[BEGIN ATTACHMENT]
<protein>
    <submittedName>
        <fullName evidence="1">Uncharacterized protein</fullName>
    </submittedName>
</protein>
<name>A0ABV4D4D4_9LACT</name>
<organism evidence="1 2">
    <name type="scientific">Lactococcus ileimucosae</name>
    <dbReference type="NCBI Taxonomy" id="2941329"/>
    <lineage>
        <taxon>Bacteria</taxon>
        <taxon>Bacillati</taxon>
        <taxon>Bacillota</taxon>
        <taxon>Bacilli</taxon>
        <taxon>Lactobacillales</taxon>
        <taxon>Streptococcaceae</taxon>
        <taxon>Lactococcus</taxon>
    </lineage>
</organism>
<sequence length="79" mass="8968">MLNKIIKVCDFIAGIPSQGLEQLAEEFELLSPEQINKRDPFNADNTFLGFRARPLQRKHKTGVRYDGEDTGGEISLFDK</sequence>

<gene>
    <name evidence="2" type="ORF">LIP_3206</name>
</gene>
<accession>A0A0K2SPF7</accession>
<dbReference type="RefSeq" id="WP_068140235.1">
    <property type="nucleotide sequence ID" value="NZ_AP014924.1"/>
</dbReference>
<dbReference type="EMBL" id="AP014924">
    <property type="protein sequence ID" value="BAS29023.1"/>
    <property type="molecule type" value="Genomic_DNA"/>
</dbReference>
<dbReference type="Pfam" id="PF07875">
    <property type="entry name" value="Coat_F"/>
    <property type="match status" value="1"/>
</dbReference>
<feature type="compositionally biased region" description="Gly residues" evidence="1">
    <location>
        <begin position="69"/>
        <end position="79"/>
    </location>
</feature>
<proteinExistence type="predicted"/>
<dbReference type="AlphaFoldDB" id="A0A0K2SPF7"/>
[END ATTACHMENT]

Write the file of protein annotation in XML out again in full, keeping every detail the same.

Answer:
<protein>
    <submittedName>
        <fullName evidence="1">Uncharacterized protein</fullName>
    </submittedName>
</protein>
<name>A0ABV4D4D4_9LACT</name>
<organism evidence="1 2">
    <name type="scientific">Lactococcus ileimucosae</name>
    <dbReference type="NCBI Taxonomy" id="2941329"/>
    <lineage>
        <taxon>Bacteria</taxon>
        <taxon>Bacillati</taxon>
        <taxon>Bacillota</taxon>
        <taxon>Bacilli</taxon>
        <taxon>Lactobacillales</taxon>
        <taxon>Streptococcaceae</taxon>
        <taxon>Lactococcus</taxon>
    </lineage>
</organism>
<sequence length="79" mass="8968">MLNKIIKVCDFIAGIPSQGLEQLAEEFELLSPEQINKRDPFNADNTFLGFRARPLQRKHKTGVRYDGEDTGGEISLFDK</sequence>

<gene>
    <name evidence="2" type="ORF">LIP_3206</name>
</gene>
<accession>A0A0K2SPF7</accession>
<dbReference type="RefSeq" id="WP_068140235.1">
    <property type="nucleotide sequence ID" value="NZ_AP014924.1"/>
</dbReference>
<dbReference type="EMBL" id="AP014924">
    <property type="protein sequence ID" value="BAS29023.1"/>
    <property type="molecule type" value="Genomic_DNA"/>
</dbReference>
<dbReference type="Pfam" id="PF07875">
    <property type="entry name" value="Coat_F"/>
    <property type="match status" value="1"/>
</dbReference>
<feature type="compositionally biased region" description="Gly residues" evidence="1">
    <location>
        <begin position="69"/>
        <end position="79"/>
    </location>
</feature>
<proteinExistence type="predicted"/>
<dbReference type="AlphaFoldDB" id="A0A0K2SPF7"/>